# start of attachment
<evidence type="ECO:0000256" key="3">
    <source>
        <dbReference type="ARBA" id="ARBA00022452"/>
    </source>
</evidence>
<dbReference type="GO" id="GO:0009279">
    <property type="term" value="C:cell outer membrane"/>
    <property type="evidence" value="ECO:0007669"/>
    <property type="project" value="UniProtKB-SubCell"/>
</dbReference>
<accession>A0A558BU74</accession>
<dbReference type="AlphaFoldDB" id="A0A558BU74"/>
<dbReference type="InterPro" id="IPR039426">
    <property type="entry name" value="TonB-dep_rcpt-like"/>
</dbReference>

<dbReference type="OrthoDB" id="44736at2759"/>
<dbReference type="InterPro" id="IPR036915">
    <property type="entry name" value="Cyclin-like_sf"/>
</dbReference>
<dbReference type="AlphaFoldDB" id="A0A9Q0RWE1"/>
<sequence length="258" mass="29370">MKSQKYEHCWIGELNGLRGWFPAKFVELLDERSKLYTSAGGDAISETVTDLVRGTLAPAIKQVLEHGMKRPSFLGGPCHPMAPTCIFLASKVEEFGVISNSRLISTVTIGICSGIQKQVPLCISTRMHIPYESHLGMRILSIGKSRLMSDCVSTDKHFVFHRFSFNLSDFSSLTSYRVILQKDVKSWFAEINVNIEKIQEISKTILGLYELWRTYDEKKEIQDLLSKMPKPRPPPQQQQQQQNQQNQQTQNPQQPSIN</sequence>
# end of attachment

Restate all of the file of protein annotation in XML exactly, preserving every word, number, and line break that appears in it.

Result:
<evidence type="ECO:0000256" key="3">
    <source>
        <dbReference type="ARBA" id="ARBA00022452"/>
    </source>
</evidence>
<dbReference type="GO" id="GO:0009279">
    <property type="term" value="C:cell outer membrane"/>
    <property type="evidence" value="ECO:0007669"/>
    <property type="project" value="UniProtKB-SubCell"/>
</dbReference>
<accession>A0A558BU74</accession>
<dbReference type="AlphaFoldDB" id="A0A558BU74"/>
<dbReference type="InterPro" id="IPR039426">
    <property type="entry name" value="TonB-dep_rcpt-like"/>
</dbReference>

<dbReference type="OrthoDB" id="44736at2759"/>
<dbReference type="InterPro" id="IPR036915">
    <property type="entry name" value="Cyclin-like_sf"/>
</dbReference>
<dbReference type="AlphaFoldDB" id="A0A9Q0RWE1"/>
<sequence length="258" mass="29370">MKSQKYEHCWIGELNGLRGWFPAKFVELLDERSKLYTSAGGDAISETVTDLVRGTLAPAIKQVLEHGMKRPSFLGGPCHPMAPTCIFLASKVEEFGVISNSRLISTVTIGICSGIQKQVPLCISTRMHIPYESHLGMRILSIGKSRLMSDCVSTDKHFVFHRFSFNLSDFSSLTSYRVILQKDVKSWFAEINVNIEKIQEISKTILGLYELWRTYDEKKEIQDLLSKMPKPRPPPQQQQQQQNQQNQQTQNPQQPSIN</sequence>